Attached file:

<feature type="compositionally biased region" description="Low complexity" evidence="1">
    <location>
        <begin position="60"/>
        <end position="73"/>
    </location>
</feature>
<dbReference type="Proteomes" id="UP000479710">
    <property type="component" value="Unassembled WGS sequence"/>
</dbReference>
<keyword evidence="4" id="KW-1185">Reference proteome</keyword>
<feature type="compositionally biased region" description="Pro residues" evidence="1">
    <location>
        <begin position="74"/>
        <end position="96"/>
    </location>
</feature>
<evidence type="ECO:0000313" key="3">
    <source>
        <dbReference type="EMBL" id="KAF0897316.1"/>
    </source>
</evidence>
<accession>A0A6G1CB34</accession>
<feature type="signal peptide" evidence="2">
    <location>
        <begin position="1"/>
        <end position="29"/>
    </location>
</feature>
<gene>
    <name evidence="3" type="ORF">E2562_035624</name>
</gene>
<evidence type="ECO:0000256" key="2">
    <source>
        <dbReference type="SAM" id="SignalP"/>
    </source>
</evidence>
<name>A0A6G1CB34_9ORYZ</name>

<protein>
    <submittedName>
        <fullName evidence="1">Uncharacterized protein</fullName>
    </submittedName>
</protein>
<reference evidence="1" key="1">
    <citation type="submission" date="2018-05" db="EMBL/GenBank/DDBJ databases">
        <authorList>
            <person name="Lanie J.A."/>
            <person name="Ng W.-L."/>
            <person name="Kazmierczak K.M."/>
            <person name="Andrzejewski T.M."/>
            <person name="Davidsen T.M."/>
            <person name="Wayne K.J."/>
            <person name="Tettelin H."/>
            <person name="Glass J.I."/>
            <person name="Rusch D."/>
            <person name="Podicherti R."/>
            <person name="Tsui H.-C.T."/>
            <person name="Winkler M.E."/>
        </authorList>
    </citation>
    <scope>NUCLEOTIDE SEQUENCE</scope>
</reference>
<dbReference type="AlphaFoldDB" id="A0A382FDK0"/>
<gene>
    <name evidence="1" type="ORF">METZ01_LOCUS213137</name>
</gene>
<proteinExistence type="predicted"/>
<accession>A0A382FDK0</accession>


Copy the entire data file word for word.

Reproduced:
<feature type="compositionally biased region" description="Low complexity" evidence="1">
    <location>
        <begin position="60"/>
        <end position="73"/>
    </location>
</feature>
<dbReference type="Proteomes" id="UP000479710">
    <property type="component" value="Unassembled WGS sequence"/>
</dbReference>
<keyword evidence="4" id="KW-1185">Reference proteome</keyword>
<feature type="compositionally biased region" description="Pro residues" evidence="1">
    <location>
        <begin position="74"/>
        <end position="96"/>
    </location>
</feature>
<evidence type="ECO:0000313" key="3">
    <source>
        <dbReference type="EMBL" id="KAF0897316.1"/>
    </source>
</evidence>
<accession>A0A6G1CB34</accession>
<feature type="signal peptide" evidence="2">
    <location>
        <begin position="1"/>
        <end position="29"/>
    </location>
</feature>
<gene>
    <name evidence="3" type="ORF">E2562_035624</name>
</gene>
<evidence type="ECO:0000256" key="2">
    <source>
        <dbReference type="SAM" id="SignalP"/>
    </source>
</evidence>
<name>A0A6G1CB34_9ORYZ</name>

<protein>
    <submittedName>
        <fullName evidence="1">Uncharacterized protein</fullName>
    </submittedName>
</protein>
<reference evidence="1" key="1">
    <citation type="submission" date="2018-05" db="EMBL/GenBank/DDBJ databases">
        <authorList>
            <person name="Lanie J.A."/>
            <person name="Ng W.-L."/>
            <person name="Kazmierczak K.M."/>
            <person name="Andrzejewski T.M."/>
            <person name="Davidsen T.M."/>
            <person name="Wayne K.J."/>
            <person name="Tettelin H."/>
            <person name="Glass J.I."/>
            <person name="Rusch D."/>
            <person name="Podicherti R."/>
            <person name="Tsui H.-C.T."/>
            <person name="Winkler M.E."/>
        </authorList>
    </citation>
    <scope>NUCLEOTIDE SEQUENCE</scope>
</reference>
<dbReference type="AlphaFoldDB" id="A0A382FDK0"/>
<gene>
    <name evidence="1" type="ORF">METZ01_LOCUS213137</name>
</gene>
<proteinExistence type="predicted"/>
<accession>A0A382FDK0</accession>